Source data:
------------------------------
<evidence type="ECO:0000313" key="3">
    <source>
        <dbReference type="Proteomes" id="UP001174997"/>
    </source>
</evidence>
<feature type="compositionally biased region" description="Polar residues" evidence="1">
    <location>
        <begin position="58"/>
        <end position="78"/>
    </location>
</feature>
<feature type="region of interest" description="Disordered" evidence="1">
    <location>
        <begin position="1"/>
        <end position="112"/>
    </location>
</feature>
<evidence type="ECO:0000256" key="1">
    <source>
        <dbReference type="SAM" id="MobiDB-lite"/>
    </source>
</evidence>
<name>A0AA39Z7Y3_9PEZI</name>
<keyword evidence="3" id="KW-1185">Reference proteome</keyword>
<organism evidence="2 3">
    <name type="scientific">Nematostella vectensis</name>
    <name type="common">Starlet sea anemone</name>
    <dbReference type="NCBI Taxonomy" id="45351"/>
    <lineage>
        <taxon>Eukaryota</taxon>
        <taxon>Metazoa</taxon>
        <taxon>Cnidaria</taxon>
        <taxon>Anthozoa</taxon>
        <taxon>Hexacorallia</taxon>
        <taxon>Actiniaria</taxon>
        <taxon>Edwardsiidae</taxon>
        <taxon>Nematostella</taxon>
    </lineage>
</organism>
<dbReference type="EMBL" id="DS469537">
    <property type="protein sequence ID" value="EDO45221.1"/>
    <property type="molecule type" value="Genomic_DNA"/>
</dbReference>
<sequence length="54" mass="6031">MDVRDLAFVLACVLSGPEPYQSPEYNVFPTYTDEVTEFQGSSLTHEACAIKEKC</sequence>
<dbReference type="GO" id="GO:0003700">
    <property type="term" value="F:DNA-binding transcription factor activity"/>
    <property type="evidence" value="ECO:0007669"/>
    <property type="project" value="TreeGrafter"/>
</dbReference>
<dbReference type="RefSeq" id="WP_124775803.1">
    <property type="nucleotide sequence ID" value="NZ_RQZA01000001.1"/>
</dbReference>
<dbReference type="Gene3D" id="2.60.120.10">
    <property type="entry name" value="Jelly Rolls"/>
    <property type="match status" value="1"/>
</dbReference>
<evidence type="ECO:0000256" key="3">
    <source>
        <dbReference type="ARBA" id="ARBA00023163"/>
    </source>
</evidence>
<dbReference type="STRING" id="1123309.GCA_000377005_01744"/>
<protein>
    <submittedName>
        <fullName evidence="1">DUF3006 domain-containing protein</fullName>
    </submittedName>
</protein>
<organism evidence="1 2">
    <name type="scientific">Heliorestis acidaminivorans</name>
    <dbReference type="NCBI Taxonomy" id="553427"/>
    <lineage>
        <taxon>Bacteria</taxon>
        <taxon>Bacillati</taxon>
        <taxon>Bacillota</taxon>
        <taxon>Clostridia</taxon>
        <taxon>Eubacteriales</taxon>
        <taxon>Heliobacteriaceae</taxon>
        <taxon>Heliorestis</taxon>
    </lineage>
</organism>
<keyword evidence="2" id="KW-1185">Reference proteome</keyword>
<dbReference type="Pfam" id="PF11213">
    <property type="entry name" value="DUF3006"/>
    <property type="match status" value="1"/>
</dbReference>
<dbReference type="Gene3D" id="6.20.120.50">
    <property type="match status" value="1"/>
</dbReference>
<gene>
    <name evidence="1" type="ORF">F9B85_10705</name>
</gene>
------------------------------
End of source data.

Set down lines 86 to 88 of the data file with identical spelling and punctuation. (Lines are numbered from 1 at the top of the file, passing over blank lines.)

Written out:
<dbReference type="Gene3D" id="6.20.120.50">
    <property type="match status" value="1"/>
</dbReference>